My Abbey Road: Giles Martin #AbbeyRoad90

My Abbey Road: Giles Martin #AbbeyRoad90

Today we feature a very special My Abbey Road with producer, arranger, and composer Giles Martin!

Hear Giles's fondest memories from a place very dear to his heart. He simply wouldn’t exist if his parents, Sir George Martin and Judy Lockhart Smith, hadn’t met here at Abbey Road in 1950.

During his illustrious career working with the likes of Elton John, Paul McCartney, Carole King, INXS, Meat Loaf, Hayley Westenra and The Rolling Stones, Giles has also produced & remixed The Beatles’ acclaimed special edition releases and the 2X GRAMMY-winning Beatles LOVE album.

Image by Alex Lake / C A Management


What does Abbey Road mean to you?

"What does Abbey Road mean personally to me? Well my mum and dad met here and fell in love, so without Abbey Road I guess I wouldn’t exist. My mum, Judy, started work as a secretary in 1948 and my dad arrived in 1950. As I grew up in and around studios I was always aware of Abbey Road, not only as the home of recording but also as a place where it all started for us as a family.

To be honest as a kid in the ‘80s I spent a lot of my time at the old Air Studios in Oxford Street (which is where Nike Town is today) as my father was based there. It wasn’t until The Beatles' first CD release that I came to Abbey Road. My dad was concerned that the albums were a little too bright sounding so he sent me along to listen. I’m not sure at that stage how well received a teenager coming in to judge the mastering engineers’ work was received, but I managed to get away with it. A while later my mum had found some old acetates in our loft so I brought them in to transfer. To my surprise one was the only version of Love Me Do with Pete Best playing drums; this later appeared on The Beatles Anthology. The records had been in the back of my car for a while so thank god I didn’t lose them…"


Your favourite memory?

"Back in 2003 I was brought in for a meeting with Neil Aspinal the head of Apple Corps, as the Beatles were thinking of doing a project with Cirque du Soleil. I’d just had some success working on a record and my father was unwell, so I think I was their last resort. I told Neil with the innocence and bravery of youth that I could create a show, or a concert The Beatles had never played just by using the existing tapes. He looked at me and said, “Ok, I’ll give you three months to try something and I’m not paying you”.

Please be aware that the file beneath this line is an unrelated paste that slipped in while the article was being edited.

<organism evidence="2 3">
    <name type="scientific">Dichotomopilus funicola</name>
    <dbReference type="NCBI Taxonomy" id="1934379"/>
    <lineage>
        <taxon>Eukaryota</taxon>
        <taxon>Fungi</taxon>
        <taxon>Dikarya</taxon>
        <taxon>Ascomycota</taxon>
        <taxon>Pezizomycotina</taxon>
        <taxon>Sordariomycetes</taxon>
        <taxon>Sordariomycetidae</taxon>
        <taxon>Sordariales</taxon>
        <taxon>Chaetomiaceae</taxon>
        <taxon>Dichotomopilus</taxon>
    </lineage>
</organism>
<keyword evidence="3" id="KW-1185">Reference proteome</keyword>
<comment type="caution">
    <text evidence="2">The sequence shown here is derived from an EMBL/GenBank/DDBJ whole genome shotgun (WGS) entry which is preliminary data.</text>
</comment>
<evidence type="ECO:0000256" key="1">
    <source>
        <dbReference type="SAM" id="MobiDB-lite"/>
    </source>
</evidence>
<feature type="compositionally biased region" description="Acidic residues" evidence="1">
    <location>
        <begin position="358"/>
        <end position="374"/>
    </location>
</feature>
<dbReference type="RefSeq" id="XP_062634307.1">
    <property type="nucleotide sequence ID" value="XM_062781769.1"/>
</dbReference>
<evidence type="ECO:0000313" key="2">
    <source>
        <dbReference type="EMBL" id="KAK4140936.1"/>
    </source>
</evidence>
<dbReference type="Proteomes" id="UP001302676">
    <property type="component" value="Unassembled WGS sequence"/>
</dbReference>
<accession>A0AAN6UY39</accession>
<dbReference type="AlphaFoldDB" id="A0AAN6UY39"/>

I started working in a small room at Abbey Road on what became The Beatles’ Love show and album. My dad recovered from his illness and came in to listen and, although he liked the idea, he thought I’d probably gone too far as no one had touched the Beatles’ music since it had been recorded. A playback was arranged for Paul and, although I was nervous and pretty convinced I was about to be fired, I’d really enjoyed working at the studio on such inspiring music. Paul heard a few things and immediately said he loved it, but I should go further… I remember my dad’s face was a mixture of surprise and pride.

After having similar reactions from Ringo, Yoko and Olivia Harrison, the concept was green lit and I was given a room to work in where I still work today. As I still believed that the concept of George Martin’s son mashing up the Beatles’ original recordings for a show in Vegas was sacrilege, (even though I was loving the work) I genuinely believed I’d be fired at any moment. I thought I’d better leave some legacy, so I had Allan Rouse and a team back up all of the master tapes and I sat and went through everything. My dad would come in a few days a week and we’d listen together to the creations I’d made so he could produce my work. The time we spent together at Abbey Road was time I’ll never forget.

The Love show was born out of so much love, I spent so much time learning from my dad and hearing the stories of how this great music was created. At that time only we and the Beatles were allowed to hear what was going on in my little room. I still thought that it was a mad idea, but it came out and not only did people like it, but it started my continuing journey with The Beatles and with Abbey Road."


Image by Alex Lake / C A Management


Your favourite recording?

"It’s so hard to choose. I have had so many amazing experiences working with so many different artists at the studio. While working on the Rocketman movie I bumped into Nile Rodgers’ rhythm section in reception and persuaded them to come into Studio Three where we recorded two songs with Taron Egerton singing live. I worked with Paul on an album in Studio Two and we ended up shooting the Queenie Eye video there with an extraordinary cast of celebrities. I also recorded Meat Loaf in the same room and more recently with Elton collaborating with Lil Nas X .

I think the the fondest memory I have is working with the great Carole King with my dad. I was only about 25 and it was really the first session where I was the producer and he was the arranger. She was absolutely brilliant. She sang live with a band of amazing musicians and we just laughed the whole time. It’s so important to remember how lucky we all are to do our hobbies as a job. I never take for granted that you can walk into an empty studio and leave a few hours later with music and memories that last a lifetime." 


Giles, Carole King and Sir George Martin in Studio Two

Giles, Carole King and Sir George Martin in Studio Two


Be sure to check out Giles and Sam Okell’s brand new Dolby Atmos mixes for The Beatles 1 album & the Strawberry Fields Forever/Penny Lane single!

#MyAbbeyRoad #GilesMartin #AbbeyRoad90

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